Being a finalist in the American Gem Short Film Script contest has been a source of both inspiration and always needed confidence. A reminder that I have stories to tell… and I still want … and still can- tell them. 


I knew I wanted to be a screenwriter.......  

when I realized I had valid stories to tell to help fill the lack of the black experience in the film medium.

I know I've succeeded.......  

when in a particular project there are no more voices of characters in my head or that most motivations and actions of the characters are justified in relation to story and theme(s). (Hey! You asked!)

My inspiration to write BIG DOG.......

was a cross between the Charles Bronson movie "Death Hunt" and the Mexican film "Amores Perros".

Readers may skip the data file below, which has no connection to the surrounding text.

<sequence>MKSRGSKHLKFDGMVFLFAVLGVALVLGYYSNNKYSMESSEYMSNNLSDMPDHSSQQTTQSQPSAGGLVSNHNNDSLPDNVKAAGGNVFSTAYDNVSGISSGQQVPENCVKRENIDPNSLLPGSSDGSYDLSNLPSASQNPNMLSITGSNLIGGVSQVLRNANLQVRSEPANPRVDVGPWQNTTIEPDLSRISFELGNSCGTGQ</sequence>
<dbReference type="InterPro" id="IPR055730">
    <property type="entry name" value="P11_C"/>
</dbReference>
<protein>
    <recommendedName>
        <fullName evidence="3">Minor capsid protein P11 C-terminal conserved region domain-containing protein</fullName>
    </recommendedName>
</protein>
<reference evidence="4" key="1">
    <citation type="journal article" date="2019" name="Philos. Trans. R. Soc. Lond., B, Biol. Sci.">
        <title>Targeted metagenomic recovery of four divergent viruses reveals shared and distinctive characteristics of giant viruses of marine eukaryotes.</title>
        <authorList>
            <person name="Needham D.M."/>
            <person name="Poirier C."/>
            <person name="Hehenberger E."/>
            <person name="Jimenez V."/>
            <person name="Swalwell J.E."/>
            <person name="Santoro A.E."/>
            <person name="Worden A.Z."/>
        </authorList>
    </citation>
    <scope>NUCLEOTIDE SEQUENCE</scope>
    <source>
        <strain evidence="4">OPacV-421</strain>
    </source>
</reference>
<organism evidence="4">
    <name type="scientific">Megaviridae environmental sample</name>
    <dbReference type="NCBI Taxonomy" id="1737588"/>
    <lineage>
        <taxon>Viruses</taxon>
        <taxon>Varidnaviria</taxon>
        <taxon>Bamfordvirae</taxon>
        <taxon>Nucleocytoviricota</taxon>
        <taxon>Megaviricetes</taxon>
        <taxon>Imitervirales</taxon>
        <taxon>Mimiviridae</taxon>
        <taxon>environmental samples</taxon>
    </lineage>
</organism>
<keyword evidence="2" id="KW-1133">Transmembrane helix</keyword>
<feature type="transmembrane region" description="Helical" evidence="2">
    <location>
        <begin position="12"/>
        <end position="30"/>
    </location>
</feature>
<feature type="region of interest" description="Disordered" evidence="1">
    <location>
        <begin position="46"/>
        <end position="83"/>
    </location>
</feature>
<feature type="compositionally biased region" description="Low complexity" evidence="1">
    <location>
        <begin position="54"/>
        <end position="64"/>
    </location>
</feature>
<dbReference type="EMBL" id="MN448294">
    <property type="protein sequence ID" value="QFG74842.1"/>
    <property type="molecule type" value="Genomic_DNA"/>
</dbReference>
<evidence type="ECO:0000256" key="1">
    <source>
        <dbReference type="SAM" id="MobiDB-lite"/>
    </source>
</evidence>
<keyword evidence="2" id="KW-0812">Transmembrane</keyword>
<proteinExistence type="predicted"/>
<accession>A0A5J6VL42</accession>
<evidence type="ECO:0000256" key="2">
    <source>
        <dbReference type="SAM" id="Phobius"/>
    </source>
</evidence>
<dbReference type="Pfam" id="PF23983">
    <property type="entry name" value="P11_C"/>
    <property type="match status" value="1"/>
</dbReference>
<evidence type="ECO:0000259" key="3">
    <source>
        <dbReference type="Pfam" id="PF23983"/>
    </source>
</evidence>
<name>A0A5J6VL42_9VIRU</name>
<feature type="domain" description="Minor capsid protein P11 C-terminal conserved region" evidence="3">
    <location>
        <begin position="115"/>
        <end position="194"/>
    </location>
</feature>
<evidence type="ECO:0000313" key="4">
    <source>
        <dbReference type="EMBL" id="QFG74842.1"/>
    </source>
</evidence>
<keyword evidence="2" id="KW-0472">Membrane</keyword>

In "Death Hunt" Bronson's characters' purchase of a beaten fight dog sets the movie in motion,

In "Amores Perros" - one of the integrated story lines involve a fight dog that comes between two brothers. The fight scenes of the dogs are phenomenal and have stuck in my mind ever since viewing.




FilmMakers Magazine: What inspired you to write?

Roy McMullen Jr.: Many years ago, Frank Rutledge, the Dean of my college drama department at Michigan State was my initial inspiration to actual write. 

At the time there was a vacancy of suitable scripts for black actors on campus and subsequently no roles to play. He encouraged/challenged me to write to help fill that need for myself and other black actors in need of material.

FilmMakers Magazine: How did you prepare yourself to write your first script? 

Roy McMullen Jr.: My first script I wrote with a partner and we simply brainstormed ideas of concepts and situations that interested us. We initially wrote two television scripts.